FDA Approves argenx’s Vyvgart for Treatment of gMG

On Dec. 17, the US Food and Drug Administration (FDA) granted approval to efgartigimod (Vyvgart) for the treatment of generalized myasthenia gravis (gMG) in adults who test positive for the anti-acetylcholine receptor (AChR) antibody. To date, Vyvgart is the second disease modifying drug approved to treat gMG. Vyvgart will be made available in the United States and marketed by argenx.  

There is currently no cure for gMG. Recommended treatments for gMG include drugs that may alleviate symptoms, such as cholinesterase inhibitors, or treatments that may alter the disease course, such as immunosuppressive drugs or surgery (thymectomy). In October 2017, eculizumab (marketed by Alexion Pharmaceuticals, Inc) became the first disease modifying drug approved by the FDA to treat gMG. Eculizumab was approved for adults living with the gMG subtype known as acetylcholine receptor antibody-positive (AChR ab+) gMG, which affects 80-90% of people with gMG. With the current approval of Vyvgart, adults with AChR ab+ gMG have a new option in their therapeutic arsenal. 

“The approval of Vyvgart is a significant step forward toward treating gMG, a disease that, up until a few years ago, had no approved therapies,” says MDA’s Executive Vice President, Chief Research Officer Sharon Hesterlee, PhD. “Now those living with AChR ab+ gMG will have the choice of another effective disease modifying therapeutic.”

MG is an autoimmune disease of the neuromuscular junction. It is caused by autoreactive antibodies that destroy the communication between nerves and muscle, resulting in weakness of the skeletal muscles. Vyvgart is designed to reduce the number of antibodies in the body, including the autoreactive antibodies that cause gMG. Although treatment with Vyvgart will not cure gMG, it could lead to functional improvements that improve the daily life of individuals with gMG. Efgartigimod is also being evaluated for the treatment of people with other autoimmune diseases caused by autoreactive antibodies.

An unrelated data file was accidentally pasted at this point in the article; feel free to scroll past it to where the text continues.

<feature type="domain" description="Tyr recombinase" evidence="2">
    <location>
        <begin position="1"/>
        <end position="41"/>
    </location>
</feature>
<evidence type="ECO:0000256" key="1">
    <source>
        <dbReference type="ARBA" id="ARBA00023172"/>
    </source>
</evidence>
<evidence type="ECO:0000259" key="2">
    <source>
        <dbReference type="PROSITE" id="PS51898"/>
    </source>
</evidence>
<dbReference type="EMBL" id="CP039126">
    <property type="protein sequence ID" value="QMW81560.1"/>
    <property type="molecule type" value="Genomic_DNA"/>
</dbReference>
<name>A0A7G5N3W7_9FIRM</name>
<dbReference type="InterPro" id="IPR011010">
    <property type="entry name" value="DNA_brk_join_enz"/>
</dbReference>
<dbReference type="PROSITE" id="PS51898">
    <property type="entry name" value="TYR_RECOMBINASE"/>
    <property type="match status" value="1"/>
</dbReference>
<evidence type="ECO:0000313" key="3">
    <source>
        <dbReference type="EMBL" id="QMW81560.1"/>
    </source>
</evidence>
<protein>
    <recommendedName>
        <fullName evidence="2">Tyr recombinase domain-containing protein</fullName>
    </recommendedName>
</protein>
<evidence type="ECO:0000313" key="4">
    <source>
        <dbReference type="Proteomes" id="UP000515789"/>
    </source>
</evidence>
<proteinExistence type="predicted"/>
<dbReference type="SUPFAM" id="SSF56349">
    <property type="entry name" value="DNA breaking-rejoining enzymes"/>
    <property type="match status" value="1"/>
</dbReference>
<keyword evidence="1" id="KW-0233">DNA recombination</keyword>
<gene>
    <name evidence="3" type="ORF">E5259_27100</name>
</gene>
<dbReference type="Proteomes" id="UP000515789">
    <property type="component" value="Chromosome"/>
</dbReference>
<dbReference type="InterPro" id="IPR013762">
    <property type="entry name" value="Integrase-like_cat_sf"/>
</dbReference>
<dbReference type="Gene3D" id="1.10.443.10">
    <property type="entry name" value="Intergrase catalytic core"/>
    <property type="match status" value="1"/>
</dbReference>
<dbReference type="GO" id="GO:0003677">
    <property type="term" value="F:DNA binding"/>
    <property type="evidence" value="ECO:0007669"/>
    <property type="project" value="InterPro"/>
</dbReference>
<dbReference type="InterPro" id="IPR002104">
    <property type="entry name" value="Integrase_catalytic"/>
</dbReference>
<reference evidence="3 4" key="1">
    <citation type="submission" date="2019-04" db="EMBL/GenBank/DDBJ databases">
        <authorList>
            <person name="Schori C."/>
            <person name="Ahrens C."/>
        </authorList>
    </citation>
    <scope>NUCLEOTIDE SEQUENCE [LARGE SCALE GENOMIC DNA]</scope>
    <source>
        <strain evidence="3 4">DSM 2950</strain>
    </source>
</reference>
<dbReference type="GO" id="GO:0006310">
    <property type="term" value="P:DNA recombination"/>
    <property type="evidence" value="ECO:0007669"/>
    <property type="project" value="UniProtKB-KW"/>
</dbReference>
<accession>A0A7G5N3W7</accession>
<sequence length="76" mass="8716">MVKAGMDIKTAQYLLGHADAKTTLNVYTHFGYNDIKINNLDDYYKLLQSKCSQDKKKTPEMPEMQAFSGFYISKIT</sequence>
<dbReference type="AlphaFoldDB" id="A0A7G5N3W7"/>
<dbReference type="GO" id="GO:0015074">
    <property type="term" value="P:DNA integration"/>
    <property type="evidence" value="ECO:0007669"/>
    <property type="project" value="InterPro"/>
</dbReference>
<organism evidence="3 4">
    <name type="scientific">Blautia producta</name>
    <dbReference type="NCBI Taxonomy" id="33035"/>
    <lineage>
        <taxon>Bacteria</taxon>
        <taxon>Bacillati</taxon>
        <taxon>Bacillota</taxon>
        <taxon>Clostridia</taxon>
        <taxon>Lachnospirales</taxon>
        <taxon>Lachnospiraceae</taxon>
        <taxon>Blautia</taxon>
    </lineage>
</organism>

Clinical trials support approval of Vyvgart 

The FDA based its decision to grant approval to Vyvgart on the positive results of the phase 3 ADAPT (NCT03669588) trial, which evaluated the safety and efficacy of Vyvgart in 167 adults with gMG living in North America, Europe, and Japan. 

Efgartigimod was generally well-tolerated in trial participants, with a safety profile comparable to that of the inactive placebo control. The trial met its primary endpoint, demonstrating that Vyvgart treatment of people with AChR ab+ gMG resulted in clinically meaningful improvements in symptom severity, as measured by the Myasthenia Gravis Activities of Daily Living (MG-ADL) score. After completing the ADAPT trial, 90% of participants entered a three-year, open-label extension study called ADAPT+ (NCT03770403), which will evaluate the long-term safety and tolerability of Vyvgart. ADAPT+ is expected to finish in mid-2023.

About Vyvgart

Vyvgart is designed as a first-in-class antibody fragment that targets the neonatal Fc receptor (FcRn). This receptor helps to keep antibodies in circulation; its targeting by Vyvgart is therefore designed to reduce the total number of antibodies in the body, including the autoreactive antibodies that cause gMG.

To learn more about the approval of Vyvgart, read the company’s press release. For more information about the ADAPT trial, visit ClinicalTrials.gov and enter “NCT03669588” into the search box.

MDA’s Resource Center provides support, guidance, and resources for patients and families, including information about the approval of Vyvgart, open clinical trials, and other services. Contact the MDA Resource Center at 1-833-ASK-MDA1 or ResourceCenter@mdausa.org.